We have all studied Amplitude Modulation, its applications and uses in modern life. In this discussion, we look at the stages involved in reconverting a signal received into its original form by undergoing various processes. This is what we call Detection of Amplitude Modulated Wave, also known as Demodulation.
Introduction to Amplitude Modulation
We have already studied how a signal generated is modulated via superimposition with a carrier signal to modify the original signal to be able to be transmitted at a certain bandwidth. The signal is then transmitted over long distances using either analog or digital mediums.
At the same time, we also know that the signal is repeated time and again at various intervals of distance and time to ensure the least degradation of the quality of the signal and to prevent additional noise i.e. data which is not required. At the receiver end too, the signal received has to undergo many processes to regenerate or obtain the original signal in the required format.
We will have a look at all the processes in an order. The receiver usually consists of an arrangement of a receiving antenna coupled with an amplifier, a detector, and demodulator along with a filter and a final amplifier to regenerate the original signal as shown above.
We have seen that the signal experiences ‘attenuation’ i.e. a loss in strength and quality as it travels long distances from the transmitter to the receiver. It is therefore imperative to have the signal amplified as it is received at the antenna in a particular bandwidth. Thus an amplifier is placed right at the base of the antenna and amplification is the first process a signal undergoes at the receiver station.
What does the Amplifier do?
The amplifier not only amplifies the signal it also amplifies the noise that the signal brings along with it as it travels over large distances. But do we need the noise?
The answer is obviously, No. This noise is undesirable as it deteriorates the quality of the signal. It, therefore, needs to be separated from the signal. How to do that? To achieve this objective a filter is used which is in most cases a simple diode which allows signals only in a particular bandwidth to be transmitted.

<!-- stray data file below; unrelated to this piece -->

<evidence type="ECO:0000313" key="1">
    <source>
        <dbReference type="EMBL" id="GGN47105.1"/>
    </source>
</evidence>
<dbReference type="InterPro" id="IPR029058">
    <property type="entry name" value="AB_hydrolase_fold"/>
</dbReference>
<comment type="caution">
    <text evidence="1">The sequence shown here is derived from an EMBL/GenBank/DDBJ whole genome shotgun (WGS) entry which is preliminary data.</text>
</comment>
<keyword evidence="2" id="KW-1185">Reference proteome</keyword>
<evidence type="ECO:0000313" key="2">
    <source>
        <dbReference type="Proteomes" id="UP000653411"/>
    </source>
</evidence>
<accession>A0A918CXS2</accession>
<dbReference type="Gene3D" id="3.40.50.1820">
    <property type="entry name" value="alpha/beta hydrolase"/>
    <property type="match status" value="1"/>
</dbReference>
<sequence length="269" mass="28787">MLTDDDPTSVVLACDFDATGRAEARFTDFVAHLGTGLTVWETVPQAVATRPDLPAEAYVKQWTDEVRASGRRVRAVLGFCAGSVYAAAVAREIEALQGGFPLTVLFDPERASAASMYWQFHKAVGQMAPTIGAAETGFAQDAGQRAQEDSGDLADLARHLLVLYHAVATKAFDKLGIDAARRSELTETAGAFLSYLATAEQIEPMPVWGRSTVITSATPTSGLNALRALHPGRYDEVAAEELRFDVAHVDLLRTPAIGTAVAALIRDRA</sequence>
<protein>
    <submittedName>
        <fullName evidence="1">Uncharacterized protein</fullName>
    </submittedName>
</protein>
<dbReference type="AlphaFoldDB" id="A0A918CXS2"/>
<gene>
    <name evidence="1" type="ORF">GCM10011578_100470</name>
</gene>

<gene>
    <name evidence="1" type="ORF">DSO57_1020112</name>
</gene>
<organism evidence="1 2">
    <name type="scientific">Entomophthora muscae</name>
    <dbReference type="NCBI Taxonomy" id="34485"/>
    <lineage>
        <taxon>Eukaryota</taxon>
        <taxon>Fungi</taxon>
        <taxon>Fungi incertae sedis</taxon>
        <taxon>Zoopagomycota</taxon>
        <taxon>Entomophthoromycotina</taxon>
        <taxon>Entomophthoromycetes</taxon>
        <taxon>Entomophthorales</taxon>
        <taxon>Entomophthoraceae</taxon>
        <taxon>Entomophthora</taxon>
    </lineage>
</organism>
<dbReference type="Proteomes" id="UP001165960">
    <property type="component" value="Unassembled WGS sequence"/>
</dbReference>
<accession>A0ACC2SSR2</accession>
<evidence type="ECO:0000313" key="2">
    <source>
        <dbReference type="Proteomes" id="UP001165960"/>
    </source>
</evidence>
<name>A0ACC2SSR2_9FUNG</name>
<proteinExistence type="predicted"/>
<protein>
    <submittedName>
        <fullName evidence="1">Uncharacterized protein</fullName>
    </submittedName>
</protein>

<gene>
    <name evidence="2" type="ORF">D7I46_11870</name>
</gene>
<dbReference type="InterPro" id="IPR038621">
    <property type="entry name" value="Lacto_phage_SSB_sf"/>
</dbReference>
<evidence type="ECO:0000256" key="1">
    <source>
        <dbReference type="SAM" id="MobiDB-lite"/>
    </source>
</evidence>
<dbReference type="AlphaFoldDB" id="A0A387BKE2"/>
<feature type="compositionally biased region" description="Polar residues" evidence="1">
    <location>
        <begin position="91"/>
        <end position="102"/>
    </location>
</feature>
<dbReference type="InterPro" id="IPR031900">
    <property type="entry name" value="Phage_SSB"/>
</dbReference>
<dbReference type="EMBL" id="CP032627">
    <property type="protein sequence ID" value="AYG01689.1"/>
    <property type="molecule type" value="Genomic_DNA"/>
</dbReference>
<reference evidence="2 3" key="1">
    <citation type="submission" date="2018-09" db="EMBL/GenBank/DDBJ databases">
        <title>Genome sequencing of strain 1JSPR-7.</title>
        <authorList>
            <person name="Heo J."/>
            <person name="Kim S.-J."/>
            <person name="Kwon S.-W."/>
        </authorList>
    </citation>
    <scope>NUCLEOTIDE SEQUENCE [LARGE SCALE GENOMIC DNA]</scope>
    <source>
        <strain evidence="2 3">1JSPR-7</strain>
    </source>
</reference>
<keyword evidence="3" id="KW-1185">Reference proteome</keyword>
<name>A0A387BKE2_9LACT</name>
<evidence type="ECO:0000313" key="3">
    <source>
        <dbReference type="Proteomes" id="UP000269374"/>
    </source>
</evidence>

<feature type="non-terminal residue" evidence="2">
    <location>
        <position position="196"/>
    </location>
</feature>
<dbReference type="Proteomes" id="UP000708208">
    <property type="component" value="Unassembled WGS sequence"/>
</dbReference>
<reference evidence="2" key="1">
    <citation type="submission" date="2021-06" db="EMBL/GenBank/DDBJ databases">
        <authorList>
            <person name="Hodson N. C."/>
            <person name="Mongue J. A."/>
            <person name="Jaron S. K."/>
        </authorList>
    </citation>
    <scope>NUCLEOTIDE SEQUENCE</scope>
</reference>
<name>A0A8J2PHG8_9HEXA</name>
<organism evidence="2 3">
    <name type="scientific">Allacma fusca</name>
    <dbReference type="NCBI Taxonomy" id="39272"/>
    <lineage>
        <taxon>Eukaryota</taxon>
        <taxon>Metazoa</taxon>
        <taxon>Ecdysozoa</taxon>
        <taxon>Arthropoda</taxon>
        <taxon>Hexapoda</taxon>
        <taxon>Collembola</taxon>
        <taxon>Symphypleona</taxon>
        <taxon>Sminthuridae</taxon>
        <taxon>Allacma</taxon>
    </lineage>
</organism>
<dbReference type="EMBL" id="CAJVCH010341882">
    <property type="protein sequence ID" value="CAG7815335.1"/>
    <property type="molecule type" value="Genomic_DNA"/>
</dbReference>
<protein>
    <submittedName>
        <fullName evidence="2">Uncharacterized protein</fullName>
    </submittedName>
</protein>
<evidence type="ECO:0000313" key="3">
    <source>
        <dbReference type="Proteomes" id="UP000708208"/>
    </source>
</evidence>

After this, the signal needs to be converted to its original frequency. But this objective cannot be attained in a single step as the frequency conversion ratio is not always optimal. Hence firstly the higher frequency is converted into an intermediate frequency using an IF stage converter. After conversion to an IF stage, the signal undergoes what is called a ‘Detection’.
Detection is the process of retrieving the original signal from the modulated form.
Consider the above diagram showing ‘demodulation’ of a received signal. The original frequency of the signal is let us say ‘ωc’ corresponding to the signal ‘c’ in the diagram. This signal is modulated using a carrier signal having a frequency ‘ωc ± ωb’
This is Squaring of Frequency. It gives us a signal with a frequency bandwidth of ‘ωa’ as shown in the figure. To receive the original signal we demodulate the received signal knowing the predefined frequencies which are added to the signal for generating the current bandwidth. In this case, the frequency range is ‘±ωb’.
So the detector actually removes these frequencies from the signal using diodes for an analog signal or uses digital means to obtain the natural frequency of the signal. Thus the detector generates the original frequency of the signal.
An important point to note is that in the above process a simple RC circuit can be additionally used along with the detector to generate the original frequency of the signal. This is known as a Detector Envelope which can be used to differentiate the incoming signal from the IF stage signal.
After the original signal has been generated it needs to be polished before it is sent as an output. Most of the times this involves a series of filtrations. After the filtrations, the signal is again amplified at the final stage. This is done to enhance the effect of the signal and improve its quality.
Once this is done the signal either an audio or audio-visual is sent at the output via either speakers or headphones or on a screen. This completes the cycle of conversion for a signal transmitted from a source after undergoing modulation to a receiver and at the receiving station, the signal is again converted back to its original form after undergoing demodulation.
The processes adopted in the entire cycle help to preserve the quality of the signal preventing its deterioration due to distance and atmosphere. Modern electronic age is highly dependent on robust systems that help a very large number of signals to undergo the entire cycle on a large scale and at all times as the world gets more and more dependent on communication with regular developments in this field improving the quality of communication.
Thus, we have overseen and discussed the science and processes involved in the conversion of a signal to its original form following the detection of an amplitude modulated wave. Similar processes are adopted for signals with frequency or phase modulations the only differences being the positions and differences in types of equipment required for the processes.
A thorough understanding of these concepts will help the reader to easily grasp the challenges and solutions existing in the modern world and help to devise improvements for the same.
Solved Question on Amplitude Modulation
Q. Amplitude modulation is used for broadcasting because
- more noise
- requires less transmitting power
- it has simple circuitry
- it has high fidelity
Answer: C. Amplitude modulation is used because of it simpler and cheaper as compared to other techniques.